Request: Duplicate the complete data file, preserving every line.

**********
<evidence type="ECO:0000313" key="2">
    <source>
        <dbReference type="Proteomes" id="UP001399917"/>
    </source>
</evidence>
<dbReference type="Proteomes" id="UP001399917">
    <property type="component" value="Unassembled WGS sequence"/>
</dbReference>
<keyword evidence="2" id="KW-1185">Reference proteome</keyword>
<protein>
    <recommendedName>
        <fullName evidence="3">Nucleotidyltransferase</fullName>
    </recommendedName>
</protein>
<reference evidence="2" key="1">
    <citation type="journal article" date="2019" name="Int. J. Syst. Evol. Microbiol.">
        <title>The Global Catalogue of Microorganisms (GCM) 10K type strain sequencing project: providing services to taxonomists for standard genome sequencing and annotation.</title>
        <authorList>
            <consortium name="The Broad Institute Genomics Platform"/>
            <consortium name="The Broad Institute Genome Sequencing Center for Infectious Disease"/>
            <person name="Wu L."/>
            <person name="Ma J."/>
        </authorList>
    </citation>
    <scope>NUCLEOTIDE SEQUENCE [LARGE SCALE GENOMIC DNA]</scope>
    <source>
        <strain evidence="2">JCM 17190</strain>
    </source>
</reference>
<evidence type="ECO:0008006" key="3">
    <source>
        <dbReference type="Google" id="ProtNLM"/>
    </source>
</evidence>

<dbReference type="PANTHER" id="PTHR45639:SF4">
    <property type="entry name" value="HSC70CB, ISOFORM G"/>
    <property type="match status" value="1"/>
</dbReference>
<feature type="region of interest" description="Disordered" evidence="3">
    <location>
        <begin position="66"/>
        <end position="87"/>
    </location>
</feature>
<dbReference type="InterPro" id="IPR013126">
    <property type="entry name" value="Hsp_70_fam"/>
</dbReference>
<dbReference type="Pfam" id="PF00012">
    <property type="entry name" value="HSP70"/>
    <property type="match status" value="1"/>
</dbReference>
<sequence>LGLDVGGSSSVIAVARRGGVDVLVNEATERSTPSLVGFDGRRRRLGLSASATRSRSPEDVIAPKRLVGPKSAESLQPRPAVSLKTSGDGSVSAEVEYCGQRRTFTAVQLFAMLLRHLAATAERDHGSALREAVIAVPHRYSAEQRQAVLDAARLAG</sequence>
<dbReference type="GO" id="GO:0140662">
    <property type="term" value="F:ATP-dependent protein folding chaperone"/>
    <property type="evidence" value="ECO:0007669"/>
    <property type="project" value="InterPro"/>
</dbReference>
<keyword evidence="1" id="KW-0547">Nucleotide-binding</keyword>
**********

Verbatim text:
<evidence type="ECO:0000313" key="2">
    <source>
        <dbReference type="Proteomes" id="UP001399917"/>
    </source>
</evidence>
<dbReference type="Proteomes" id="UP001399917">
    <property type="component" value="Unassembled WGS sequence"/>
</dbReference>
<keyword evidence="2" id="KW-1185">Reference proteome</keyword>
<protein>
    <recommendedName>
        <fullName evidence="3">Nucleotidyltransferase</fullName>
    </recommendedName>
</protein>
<reference evidence="2" key="1">
    <citation type="journal article" date="2019" name="Int. J. Syst. Evol. Microbiol.">
        <title>The Global Catalogue of Microorganisms (GCM) 10K type strain sequencing project: providing services to taxonomists for standard genome sequencing and annotation.</title>
        <authorList>
            <consortium name="The Broad Institute Genomics Platform"/>
            <consortium name="The Broad Institute Genome Sequencing Center for Infectious Disease"/>
            <person name="Wu L."/>
            <person name="Ma J."/>
        </authorList>
    </citation>
    <scope>NUCLEOTIDE SEQUENCE [LARGE SCALE GENOMIC DNA]</scope>
    <source>
        <strain evidence="2">JCM 17190</strain>
    </source>
</reference>
<evidence type="ECO:0008006" key="3">
    <source>
        <dbReference type="Google" id="ProtNLM"/>
    </source>
</evidence>

<dbReference type="PANTHER" id="PTHR45639:SF4">
    <property type="entry name" value="HSC70CB, ISOFORM G"/>
    <property type="match status" value="1"/>
</dbReference>
<feature type="region of interest" description="Disordered" evidence="3">
    <location>
        <begin position="66"/>
        <end position="87"/>
    </location>
</feature>
<dbReference type="InterPro" id="IPR013126">
    <property type="entry name" value="Hsp_70_fam"/>
</dbReference>
<dbReference type="Pfam" id="PF00012">
    <property type="entry name" value="HSP70"/>
    <property type="match status" value="1"/>
</dbReference>
<sequence>LGLDVGGSSSVIAVARRGGVDVLVNEATERSTPSLVGFDGRRRRLGLSASATRSRSPEDVIAPKRLVGPKSAESLQPRPAVSLKTSGDGSVSAEVEYCGQRRTFTAVQLFAMLLRHLAATAERDHGSALREAVIAVPHRYSAEQRQAVLDAARLAG</sequence>
<dbReference type="GO" id="GO:0140662">
    <property type="term" value="F:ATP-dependent protein folding chaperone"/>
    <property type="evidence" value="ECO:0007669"/>
    <property type="project" value="InterPro"/>
</dbReference>
<keyword evidence="1" id="KW-0547">Nucleotide-binding</keyword>